It would also be interesting to see a legal analysis of what happens if a conservative were to use Twitter to form contracts, especially a contract which includes elements that involve using Twitter (e.g., "I promise to respond to your private DMs over such-and-such a time on Twitter in return for this $$$"). (Without that element, Twitter may be able to kick you off and claim that fulfilling your contract at that point is your problem, as they never promised service, and the contract would otherwise still be fulfillable if it didn't contain Twitter-specific components.) I'm not saying this is an obvious win; I'm saying an analysis would be interesting.

The upshot of my comment here, which I did not intend to get this long originally, is that the exact case filed against Patreon here may not be something that can be spread around to other tech companies, but there's a lot of related questions that are at least interesting.

Blogger Nostromo August 08, 2020 12:15 PM  

I've been following Vrei for about 6 months now. His coverage of the Gen. Flynn case isn't as sanguine as it used to be. When the panel decided for the writ of mandamus he was almost assured for victory. But then the Enbanc decided to het involved... the whole court is mostly Democrat, and they have limited the question to 1 subject. "How can there be a writ, if the presiding judge is still deliberating? To normal people, it would be a moot question. Both prosecution, and prosecuted agree to no crime was committed. Only the judge hired his "own" prosecuter, and went ahead with a trial, which is beyond his purview constitutionally. But thg his constitutionality will not be addressed in the enbanc hearing.

Blogger Laconic August 08, 2020 1:44 PM  

Doing that would only create more bears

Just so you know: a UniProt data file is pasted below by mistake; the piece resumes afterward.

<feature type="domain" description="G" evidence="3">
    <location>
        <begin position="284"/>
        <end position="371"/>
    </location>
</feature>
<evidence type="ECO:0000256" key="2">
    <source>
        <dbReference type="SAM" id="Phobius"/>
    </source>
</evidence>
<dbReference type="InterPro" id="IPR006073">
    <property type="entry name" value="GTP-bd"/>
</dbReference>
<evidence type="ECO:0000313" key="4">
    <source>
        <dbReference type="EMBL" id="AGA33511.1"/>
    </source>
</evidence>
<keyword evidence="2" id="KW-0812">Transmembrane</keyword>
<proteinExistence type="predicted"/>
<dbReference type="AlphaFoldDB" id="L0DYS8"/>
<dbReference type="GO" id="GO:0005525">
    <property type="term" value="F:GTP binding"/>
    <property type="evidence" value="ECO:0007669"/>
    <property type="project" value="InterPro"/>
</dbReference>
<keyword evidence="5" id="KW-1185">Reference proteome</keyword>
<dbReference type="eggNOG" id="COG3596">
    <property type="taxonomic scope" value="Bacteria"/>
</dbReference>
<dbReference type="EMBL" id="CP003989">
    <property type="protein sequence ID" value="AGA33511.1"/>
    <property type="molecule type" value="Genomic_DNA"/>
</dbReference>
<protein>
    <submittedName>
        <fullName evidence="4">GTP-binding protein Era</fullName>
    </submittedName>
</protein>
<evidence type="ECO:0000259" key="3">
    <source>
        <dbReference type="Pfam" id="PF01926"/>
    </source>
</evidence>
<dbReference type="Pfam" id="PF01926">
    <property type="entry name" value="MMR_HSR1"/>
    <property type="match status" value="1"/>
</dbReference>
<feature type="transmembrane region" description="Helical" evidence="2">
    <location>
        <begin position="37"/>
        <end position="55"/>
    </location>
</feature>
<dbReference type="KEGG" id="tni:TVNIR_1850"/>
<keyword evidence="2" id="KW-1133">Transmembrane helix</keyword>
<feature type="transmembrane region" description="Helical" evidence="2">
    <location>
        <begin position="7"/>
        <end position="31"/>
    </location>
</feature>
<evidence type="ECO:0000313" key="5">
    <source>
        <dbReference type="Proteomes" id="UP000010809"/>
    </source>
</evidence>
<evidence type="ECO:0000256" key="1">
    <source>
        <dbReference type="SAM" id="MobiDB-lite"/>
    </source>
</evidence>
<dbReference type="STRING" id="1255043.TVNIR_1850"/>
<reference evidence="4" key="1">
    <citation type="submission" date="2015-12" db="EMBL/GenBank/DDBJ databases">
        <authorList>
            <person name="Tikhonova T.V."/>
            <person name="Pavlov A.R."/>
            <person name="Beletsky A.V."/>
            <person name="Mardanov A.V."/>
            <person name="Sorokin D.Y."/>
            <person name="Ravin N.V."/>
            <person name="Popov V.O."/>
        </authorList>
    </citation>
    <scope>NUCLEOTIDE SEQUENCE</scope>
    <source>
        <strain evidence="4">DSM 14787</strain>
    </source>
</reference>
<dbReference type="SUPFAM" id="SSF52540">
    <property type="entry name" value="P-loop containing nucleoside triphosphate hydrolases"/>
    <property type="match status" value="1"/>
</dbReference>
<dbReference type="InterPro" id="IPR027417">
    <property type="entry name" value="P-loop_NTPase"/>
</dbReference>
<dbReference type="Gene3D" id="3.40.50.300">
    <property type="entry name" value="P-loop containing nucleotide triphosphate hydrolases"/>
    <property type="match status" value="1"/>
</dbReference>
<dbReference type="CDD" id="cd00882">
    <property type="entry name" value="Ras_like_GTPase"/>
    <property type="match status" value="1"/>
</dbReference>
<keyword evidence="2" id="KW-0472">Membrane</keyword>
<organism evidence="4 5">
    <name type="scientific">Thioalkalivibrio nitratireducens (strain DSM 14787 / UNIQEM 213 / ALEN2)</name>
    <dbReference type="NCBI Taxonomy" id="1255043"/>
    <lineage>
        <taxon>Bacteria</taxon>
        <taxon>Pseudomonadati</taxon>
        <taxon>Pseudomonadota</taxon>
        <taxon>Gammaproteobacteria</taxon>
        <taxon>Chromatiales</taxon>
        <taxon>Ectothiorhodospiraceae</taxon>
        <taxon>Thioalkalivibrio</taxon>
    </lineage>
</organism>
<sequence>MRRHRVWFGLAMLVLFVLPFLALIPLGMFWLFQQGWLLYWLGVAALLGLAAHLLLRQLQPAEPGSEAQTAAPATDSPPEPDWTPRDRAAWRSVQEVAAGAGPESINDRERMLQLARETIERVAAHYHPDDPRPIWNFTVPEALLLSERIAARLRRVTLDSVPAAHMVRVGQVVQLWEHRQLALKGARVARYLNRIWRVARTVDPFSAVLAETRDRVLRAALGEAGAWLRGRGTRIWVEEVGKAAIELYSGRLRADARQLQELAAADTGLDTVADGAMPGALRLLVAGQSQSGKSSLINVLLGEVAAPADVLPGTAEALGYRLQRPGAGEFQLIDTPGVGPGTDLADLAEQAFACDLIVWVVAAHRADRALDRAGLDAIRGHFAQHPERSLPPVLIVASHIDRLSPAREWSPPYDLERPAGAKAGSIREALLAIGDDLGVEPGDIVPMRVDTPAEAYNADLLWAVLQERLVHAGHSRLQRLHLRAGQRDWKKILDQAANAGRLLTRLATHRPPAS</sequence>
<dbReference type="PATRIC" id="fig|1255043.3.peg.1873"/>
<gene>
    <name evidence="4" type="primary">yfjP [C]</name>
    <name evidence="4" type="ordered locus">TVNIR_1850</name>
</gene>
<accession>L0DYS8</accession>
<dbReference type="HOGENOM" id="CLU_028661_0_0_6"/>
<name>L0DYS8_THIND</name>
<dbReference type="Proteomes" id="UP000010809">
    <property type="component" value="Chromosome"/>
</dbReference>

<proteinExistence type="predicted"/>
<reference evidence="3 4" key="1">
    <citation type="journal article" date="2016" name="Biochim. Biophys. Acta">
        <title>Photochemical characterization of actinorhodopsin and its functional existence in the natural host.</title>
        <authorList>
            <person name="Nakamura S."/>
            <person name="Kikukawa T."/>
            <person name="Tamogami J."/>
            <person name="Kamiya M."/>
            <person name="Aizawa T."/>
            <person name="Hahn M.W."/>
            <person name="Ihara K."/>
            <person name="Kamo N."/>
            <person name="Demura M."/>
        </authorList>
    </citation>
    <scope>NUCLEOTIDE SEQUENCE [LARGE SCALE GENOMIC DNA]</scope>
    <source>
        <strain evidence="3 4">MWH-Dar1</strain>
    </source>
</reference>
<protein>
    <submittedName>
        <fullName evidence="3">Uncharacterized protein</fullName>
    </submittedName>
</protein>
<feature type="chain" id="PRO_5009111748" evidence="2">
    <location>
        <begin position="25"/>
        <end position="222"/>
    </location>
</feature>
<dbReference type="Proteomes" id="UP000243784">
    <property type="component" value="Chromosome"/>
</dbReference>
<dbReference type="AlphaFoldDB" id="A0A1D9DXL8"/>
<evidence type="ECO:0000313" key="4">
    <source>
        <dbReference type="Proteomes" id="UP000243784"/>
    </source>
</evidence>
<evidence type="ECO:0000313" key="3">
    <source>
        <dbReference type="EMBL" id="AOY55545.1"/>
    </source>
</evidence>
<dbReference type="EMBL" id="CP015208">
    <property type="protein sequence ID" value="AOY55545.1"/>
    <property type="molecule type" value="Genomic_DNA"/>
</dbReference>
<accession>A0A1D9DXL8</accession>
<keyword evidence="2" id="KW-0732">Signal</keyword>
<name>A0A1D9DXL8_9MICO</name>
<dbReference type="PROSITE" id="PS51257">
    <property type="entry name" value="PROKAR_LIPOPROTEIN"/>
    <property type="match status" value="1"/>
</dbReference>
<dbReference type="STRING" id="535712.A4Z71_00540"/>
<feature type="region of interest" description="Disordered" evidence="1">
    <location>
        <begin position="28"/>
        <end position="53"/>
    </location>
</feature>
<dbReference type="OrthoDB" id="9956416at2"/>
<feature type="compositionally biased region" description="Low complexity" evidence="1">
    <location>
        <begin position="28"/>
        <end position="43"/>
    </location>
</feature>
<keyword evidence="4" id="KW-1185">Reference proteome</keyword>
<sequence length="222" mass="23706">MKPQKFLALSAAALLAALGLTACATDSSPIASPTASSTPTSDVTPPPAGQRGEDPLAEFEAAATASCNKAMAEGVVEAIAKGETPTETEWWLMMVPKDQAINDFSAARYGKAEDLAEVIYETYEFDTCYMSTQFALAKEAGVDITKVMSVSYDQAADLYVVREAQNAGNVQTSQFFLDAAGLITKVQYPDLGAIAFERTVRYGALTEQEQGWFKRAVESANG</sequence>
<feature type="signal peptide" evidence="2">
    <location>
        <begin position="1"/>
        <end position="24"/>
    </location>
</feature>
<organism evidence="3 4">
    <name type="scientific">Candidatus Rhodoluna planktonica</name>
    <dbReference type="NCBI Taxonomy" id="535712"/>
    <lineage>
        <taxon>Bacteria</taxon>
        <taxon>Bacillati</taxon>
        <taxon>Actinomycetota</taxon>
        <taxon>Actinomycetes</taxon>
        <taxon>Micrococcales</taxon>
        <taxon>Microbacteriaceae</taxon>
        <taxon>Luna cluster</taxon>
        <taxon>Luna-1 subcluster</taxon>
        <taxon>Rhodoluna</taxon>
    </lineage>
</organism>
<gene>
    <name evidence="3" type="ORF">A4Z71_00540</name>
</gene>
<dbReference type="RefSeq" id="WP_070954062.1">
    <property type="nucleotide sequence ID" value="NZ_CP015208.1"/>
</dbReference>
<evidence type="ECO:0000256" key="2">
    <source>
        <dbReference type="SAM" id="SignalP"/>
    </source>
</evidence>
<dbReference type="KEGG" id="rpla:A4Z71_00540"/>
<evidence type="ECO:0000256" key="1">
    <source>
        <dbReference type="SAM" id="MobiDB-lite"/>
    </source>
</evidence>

Blogger Laconic August 08, 2020 1:49 PM  

Everytime i see a new tos email notification from various companies now i instantly suspect vox had something to do with it and he pops in in my mind with that mischievous smile of his :)

Blogger Rabid Ratel August 08, 2020 3:53 PM  

Laconic wrote:Everytime i see a new tos email notification from various companies now i instantly suspect vox had something to do with it and he pops in in my mind with that mischievous smile of his :)

Interesting is that VD can analyse and find the weak spots faster than they can come up with a new ToS. Mind you, with all this frantic rewriting it seems as if the quality of the ToS are taking a nosedive.

Blogger VD August 08, 2020 6:23 PM  

Interesting is that VD can analyse and find the weak spots faster than they can come up with a new ToS.

It's really quite simple, because they can't possibly accomplish what they're trying to accomplish, which is ruling out all accountability on their part. So the weak spots and contradictions will always be there as long as they seek to avoid responsibility.

Blogger Crew August 08, 2020 8:38 PM  

My wife just saw Vox on his latest Darkstream I was watching and said:

Wow, how come he looks so young and yet has no hair?

Blogger Jad August 08, 2020 9:41 PM  

"The poop is everywhere!" My new favourite quote.

Blogger Gregory the Tall August 09, 2020 4:13 AM  

@26 Jad